Jerusalem the Golden, written by Benedictine monk, Bernard of Cluny (France), echoesthe hope of all the faithful. Based on visions from Revelation 21 and 7, “we know not what joys await us there,” but it will be our eternal Sabbath rest andhome with our God.
In Ye Watchers and Ye Holy Ones, we sing of the angel hosts of heaven (Eph. 1:19-21, 6:12; Col. 1:16), whom we are privileged to join in adoration and praise of God. The Lord’s Supper is a foretaste of the Feast in Revelation 19, therefore the preface says, “with angels and archangels and all the company of heaven…”
For All the Saints, though a relatively recent hymn (19th century), depicts the great cloud of witnesses with which we are surrounded (Heb. 12:1-2). On earth, the church “feebly struggles; they in glory shine,” but though hidden from our eyes for now, the same hope awaits all who have hoped in Christ in every generation.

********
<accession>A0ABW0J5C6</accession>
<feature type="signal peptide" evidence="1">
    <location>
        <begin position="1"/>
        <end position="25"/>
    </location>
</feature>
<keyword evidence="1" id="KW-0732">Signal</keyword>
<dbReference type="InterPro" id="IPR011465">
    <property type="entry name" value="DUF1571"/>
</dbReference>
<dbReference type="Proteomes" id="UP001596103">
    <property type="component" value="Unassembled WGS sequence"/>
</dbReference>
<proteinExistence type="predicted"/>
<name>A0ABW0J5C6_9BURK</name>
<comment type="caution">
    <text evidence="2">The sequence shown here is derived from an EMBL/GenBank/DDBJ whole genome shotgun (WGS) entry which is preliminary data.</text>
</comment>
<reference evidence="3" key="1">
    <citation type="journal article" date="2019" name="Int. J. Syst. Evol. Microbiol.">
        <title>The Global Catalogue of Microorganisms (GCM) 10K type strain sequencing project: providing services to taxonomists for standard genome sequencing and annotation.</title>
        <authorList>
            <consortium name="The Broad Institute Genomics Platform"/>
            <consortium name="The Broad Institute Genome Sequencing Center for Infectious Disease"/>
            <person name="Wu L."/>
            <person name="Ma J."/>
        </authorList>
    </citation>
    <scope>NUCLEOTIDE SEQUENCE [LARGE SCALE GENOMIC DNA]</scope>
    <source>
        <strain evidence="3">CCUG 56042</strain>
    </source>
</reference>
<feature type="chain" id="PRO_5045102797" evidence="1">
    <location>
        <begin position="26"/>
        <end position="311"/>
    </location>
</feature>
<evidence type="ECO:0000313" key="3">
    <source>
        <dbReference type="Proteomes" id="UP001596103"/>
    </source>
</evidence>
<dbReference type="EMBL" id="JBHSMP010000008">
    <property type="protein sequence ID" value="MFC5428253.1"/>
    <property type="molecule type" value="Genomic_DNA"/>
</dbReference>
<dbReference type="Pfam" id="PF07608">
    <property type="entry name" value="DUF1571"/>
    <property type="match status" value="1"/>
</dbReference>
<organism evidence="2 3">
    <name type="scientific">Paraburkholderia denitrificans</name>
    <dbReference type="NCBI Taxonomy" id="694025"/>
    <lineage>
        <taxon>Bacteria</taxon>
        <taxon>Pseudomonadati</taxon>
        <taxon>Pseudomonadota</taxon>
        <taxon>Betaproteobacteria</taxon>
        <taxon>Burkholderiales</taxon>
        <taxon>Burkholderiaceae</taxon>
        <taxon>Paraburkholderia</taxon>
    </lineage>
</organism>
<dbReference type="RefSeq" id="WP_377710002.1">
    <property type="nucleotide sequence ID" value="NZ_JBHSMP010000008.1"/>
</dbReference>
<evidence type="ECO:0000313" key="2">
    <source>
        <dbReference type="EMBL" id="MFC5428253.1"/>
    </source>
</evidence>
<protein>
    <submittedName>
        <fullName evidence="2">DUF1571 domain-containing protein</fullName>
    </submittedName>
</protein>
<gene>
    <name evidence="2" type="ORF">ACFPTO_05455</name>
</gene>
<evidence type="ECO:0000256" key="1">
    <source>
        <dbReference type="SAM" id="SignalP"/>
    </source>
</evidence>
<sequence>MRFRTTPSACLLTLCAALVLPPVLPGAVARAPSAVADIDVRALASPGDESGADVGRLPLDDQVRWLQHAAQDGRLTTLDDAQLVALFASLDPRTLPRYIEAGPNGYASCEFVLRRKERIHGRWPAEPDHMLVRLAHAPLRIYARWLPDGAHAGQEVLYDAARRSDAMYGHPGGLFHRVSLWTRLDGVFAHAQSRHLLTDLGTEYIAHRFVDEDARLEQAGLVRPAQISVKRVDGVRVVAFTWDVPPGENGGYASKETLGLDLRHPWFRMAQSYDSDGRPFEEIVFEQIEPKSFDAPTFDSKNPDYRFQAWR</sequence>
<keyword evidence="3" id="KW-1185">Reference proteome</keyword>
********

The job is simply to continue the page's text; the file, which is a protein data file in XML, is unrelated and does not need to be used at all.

Onward Christian Soldiers, an American favorite, emboldens us for the journey and spiritual warfare that still await us in this present world. Our victory over sin, death, and the devil belong to our Lord, and He calls us to follow Him as His cross goes before us. (Exod. 14:13)